Though it sounds like a picturesque spot, no one is bringing a picnic lunch or having any fun "In the Valley of Elah." The characters in this somber film have the glum look of individuals delivering a Very Important Message to the world. And though this film in fact does have something crucial to convey, this is not the way to go about it.
Directed by Paul Haggis in his follow-up to the Oscar-winning "Crash," "In the Valley of Elah" (named, it's not clear why, after the place David met Goliath) is an honorable, earnest film that deals with a subject not usually touched by Hollywood: the pernicious effect war in general and the current one in particular has on the young people we send to fight. "He couldn't wait to get over there, to help the good guys," a friend says of one such soldier, adding pointedly, "We shouldn't send heroes to places like Iraq."
But, paradoxically, the film's sense of responsibility proves almost paralyzing, allowing the production to be overwhelmed by the seriousness of what it's attempting. Almost all of "Elah's" elements, from the somber music of Mark Isham to the intentionally washed-out cinematography of the gifted Roger Deakins, combine to leach out whatever vigor the film might have.
This lethargy extends to stars Tommy Lee Jones and Charlize Theron, neither of whom does exactly galvanizing work. And though the film's powerful themes ultimately get a hearing, it takes a while to get there: The exposition's lumbering pace (Haggis, initially inspired by a Mark Boal magazine article, did the script) gives "Elah" a plodding quality that doesn't dissipate until things heat up in the second hour.
"Elah's" narrative proper begins with an early morning phone call to the Tennessee home of Hank Deerfield (Jones) letting him know that his soldier son Mike is not in Iraq as he supposes but a) newly returned to the U.S. and b) AWOL from his barracks in New Mexico. That just doesn't sound like my boy, says Dad, who decides to drive across the country and find out just where Mike is.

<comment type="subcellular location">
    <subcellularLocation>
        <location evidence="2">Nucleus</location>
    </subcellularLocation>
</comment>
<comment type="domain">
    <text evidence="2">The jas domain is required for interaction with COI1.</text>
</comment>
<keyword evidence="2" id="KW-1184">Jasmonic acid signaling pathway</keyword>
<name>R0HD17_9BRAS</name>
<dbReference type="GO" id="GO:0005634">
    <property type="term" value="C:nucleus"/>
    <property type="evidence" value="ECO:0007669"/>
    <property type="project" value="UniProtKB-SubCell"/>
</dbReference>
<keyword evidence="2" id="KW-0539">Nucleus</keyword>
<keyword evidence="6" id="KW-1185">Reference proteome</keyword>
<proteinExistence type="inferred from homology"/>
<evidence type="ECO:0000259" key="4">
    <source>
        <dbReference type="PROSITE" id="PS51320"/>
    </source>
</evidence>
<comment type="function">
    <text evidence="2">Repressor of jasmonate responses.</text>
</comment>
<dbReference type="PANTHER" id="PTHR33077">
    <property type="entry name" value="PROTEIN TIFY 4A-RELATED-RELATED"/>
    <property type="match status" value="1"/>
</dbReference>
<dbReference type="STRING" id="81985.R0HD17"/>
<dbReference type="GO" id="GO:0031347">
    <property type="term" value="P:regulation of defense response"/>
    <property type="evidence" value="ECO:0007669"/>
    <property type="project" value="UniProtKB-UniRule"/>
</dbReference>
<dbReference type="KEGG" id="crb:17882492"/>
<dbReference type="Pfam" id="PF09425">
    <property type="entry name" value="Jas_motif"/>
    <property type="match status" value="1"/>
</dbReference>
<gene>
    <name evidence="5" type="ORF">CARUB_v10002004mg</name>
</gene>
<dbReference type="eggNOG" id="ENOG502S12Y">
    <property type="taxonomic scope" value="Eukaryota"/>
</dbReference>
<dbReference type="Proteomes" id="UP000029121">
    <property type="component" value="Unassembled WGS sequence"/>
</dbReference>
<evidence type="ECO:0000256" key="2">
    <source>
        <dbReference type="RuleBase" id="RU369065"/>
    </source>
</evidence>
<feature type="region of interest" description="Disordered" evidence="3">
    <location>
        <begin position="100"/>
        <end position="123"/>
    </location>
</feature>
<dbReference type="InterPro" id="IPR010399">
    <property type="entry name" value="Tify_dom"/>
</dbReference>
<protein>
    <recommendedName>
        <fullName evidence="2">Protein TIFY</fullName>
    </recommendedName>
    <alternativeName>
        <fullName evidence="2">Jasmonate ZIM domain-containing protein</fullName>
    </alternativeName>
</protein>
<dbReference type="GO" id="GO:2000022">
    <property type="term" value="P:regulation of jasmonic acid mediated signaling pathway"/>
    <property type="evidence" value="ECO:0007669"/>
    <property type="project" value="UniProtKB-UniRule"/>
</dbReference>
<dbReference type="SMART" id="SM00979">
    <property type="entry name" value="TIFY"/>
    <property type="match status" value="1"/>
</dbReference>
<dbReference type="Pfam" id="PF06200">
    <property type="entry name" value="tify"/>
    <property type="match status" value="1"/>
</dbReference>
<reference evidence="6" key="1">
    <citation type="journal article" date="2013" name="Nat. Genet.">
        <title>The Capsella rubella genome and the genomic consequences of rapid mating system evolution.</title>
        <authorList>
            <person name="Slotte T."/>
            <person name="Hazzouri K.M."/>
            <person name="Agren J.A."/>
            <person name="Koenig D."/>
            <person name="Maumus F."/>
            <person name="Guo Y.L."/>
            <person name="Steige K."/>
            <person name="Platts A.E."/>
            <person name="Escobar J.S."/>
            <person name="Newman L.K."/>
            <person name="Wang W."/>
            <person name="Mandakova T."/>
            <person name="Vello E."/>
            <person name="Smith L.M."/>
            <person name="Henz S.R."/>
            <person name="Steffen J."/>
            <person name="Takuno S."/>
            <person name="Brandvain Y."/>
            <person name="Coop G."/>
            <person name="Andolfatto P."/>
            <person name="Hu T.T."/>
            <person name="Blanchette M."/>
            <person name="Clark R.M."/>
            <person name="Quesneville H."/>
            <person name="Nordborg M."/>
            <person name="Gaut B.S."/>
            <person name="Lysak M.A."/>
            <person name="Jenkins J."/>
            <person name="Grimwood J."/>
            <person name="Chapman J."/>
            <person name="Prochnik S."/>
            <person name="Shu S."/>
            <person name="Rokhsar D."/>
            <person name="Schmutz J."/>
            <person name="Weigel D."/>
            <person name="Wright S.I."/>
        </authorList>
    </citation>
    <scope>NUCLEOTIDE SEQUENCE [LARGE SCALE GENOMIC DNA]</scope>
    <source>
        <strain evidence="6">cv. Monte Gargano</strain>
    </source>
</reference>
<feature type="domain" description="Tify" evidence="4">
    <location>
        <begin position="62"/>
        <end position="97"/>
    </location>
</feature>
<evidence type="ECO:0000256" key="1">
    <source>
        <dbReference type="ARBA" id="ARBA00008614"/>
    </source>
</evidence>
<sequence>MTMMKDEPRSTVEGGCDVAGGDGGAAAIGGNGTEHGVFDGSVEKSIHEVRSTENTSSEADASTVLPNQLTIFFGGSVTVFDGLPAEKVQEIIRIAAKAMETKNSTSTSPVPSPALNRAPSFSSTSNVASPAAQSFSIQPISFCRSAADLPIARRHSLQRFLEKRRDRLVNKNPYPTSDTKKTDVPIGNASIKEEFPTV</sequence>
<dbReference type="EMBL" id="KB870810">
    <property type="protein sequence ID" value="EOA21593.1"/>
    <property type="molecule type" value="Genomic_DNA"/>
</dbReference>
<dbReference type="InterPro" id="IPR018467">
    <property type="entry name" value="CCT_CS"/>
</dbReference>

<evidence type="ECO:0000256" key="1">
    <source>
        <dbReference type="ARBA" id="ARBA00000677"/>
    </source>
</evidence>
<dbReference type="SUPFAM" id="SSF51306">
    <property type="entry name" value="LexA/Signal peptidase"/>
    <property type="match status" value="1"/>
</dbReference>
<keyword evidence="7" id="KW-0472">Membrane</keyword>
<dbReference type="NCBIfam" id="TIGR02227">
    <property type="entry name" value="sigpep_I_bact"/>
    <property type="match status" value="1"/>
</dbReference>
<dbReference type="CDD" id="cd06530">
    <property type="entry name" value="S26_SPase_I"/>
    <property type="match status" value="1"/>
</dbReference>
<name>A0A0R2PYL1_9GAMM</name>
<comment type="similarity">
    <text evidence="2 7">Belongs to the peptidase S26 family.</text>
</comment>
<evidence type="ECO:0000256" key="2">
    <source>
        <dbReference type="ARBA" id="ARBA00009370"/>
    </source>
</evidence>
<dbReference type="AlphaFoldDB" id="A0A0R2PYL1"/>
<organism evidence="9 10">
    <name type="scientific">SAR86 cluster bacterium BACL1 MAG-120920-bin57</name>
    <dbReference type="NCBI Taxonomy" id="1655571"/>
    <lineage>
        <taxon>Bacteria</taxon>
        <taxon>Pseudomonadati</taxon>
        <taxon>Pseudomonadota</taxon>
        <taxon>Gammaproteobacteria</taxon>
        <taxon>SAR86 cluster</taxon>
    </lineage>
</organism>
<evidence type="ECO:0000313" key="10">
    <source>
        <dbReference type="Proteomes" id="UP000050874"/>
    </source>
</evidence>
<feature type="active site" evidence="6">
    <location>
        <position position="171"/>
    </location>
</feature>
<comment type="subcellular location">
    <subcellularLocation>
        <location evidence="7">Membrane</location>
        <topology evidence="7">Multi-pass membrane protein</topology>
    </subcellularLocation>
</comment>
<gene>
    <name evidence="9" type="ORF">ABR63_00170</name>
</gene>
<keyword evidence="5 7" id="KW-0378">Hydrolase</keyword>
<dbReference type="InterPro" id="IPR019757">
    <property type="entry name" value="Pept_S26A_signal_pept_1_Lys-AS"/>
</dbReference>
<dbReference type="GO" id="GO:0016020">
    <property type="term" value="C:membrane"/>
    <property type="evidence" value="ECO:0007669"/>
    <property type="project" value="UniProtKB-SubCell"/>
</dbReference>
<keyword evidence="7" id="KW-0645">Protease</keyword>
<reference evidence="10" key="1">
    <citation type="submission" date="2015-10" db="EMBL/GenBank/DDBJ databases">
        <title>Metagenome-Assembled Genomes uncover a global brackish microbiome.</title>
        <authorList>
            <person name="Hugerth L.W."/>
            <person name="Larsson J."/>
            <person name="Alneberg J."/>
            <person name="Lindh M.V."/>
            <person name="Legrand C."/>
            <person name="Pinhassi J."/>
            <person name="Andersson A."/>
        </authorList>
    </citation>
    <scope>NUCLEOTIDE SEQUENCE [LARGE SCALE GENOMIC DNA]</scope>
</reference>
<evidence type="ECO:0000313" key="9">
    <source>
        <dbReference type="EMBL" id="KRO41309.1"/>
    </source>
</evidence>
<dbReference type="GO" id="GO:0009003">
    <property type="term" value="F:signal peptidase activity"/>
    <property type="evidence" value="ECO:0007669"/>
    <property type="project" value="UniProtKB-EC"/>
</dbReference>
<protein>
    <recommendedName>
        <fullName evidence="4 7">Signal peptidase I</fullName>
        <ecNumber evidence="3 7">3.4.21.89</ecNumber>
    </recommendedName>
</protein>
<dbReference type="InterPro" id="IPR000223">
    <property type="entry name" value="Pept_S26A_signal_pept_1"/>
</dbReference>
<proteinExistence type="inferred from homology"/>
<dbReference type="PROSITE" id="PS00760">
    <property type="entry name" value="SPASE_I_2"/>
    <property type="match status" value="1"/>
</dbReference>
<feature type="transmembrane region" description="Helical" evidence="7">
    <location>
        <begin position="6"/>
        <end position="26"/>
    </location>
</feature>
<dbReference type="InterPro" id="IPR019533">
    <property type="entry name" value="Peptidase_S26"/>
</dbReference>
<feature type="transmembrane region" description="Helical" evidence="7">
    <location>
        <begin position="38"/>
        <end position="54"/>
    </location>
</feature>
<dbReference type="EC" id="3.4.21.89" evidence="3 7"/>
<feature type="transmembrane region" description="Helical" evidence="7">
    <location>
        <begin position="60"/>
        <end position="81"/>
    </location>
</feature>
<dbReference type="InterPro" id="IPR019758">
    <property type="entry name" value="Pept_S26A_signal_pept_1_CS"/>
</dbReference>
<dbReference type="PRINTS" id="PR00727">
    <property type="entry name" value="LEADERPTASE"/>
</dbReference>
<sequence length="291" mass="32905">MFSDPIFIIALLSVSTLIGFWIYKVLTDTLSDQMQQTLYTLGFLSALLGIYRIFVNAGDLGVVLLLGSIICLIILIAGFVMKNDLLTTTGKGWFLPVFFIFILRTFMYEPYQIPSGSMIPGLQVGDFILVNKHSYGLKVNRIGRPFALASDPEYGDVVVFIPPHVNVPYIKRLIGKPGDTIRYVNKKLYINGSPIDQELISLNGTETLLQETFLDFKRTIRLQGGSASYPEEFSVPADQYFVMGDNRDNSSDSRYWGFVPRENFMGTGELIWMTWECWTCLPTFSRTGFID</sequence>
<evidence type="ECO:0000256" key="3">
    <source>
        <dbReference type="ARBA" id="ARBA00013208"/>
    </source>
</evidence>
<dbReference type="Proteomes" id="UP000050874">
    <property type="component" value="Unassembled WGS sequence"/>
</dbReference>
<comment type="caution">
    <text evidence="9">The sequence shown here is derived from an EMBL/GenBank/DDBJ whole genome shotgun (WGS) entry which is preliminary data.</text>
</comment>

Deerfield would seem well-qualified to take on this quest. More than just a patriot who's a zealot for flag etiquette, the man is a retired MP, a former Army lifer with beaucoup investigative skills and, inevitably, a long-suffering wife (an underutilized Susan Sarandon) he leaves at home.
But once in New Mexico, even a man of Deerfield's skills hits a brick wall. Not that everyone on the base isn't super-polite, but no one is especially forthcoming and for all intents and purposes, it seems that Mike has simply disappeared into thin air.
In desperation, Deerfield goes to the local police, where he runs into detective Emily Sanders (Theron), who is having adjustment problems of her own and is unable to help with a strictly Army matter. But then a body is found on a remote corner of city property, and the discovery changes everything.
That scenario may sound dynamic, but it isn't. For one thing, everything in "Valley of Elah" takes too long to play out, and there are eventually so many threads to track down in Mike's disappearance, including moving images gradually recovered from his mobile phone, that it is easy to lose interest.
Though it is satisfying to see Theron in a pulled-back role as a solid citizen detective, the glumness of "In the Valley of Elah" affects her as well. The film likes the thought of Sanders and Deerfield as an investigative odd couple, but they come off as no more than Grim and Grimmer, too mournful a team to make any kind of emotional connection with an audience.
Though Jones is too effective an actor not to make his presence felt, starring him in "Elah" creates problems that didn't need to be there. Jones' characters are difficult in the best of circumstances, and having him play an unapologetically surly and unpleasant pain in the neck, no matter what the reasons, makes Hank Deerfield almost impossible to sympathize with. Haggis initially thought of Clint Eastwood, an actor who can do intensity without Jones' truculent baggage, and that would have been much the better choice.
Perhaps the most unexpected way to see where "In the Valley of Elah" could have been stronger is to compare it with the highly adrenalized "The Bourne Ultimatum." Unlikely as it seems, both films share an interest in the effect propaganda about the necessity of doing "what it takes to save American lives" has on the soldiers subjected to it. Admittedly a very different kind of film, "In the Valley of Elah" could have used some of "Bourne's" life force in spreading its critical message.
"In the Valley of Elah." MPAA rating: R for violent and disturbing content, language and some sexuality/nudity. Running time: 2 hours. In general release.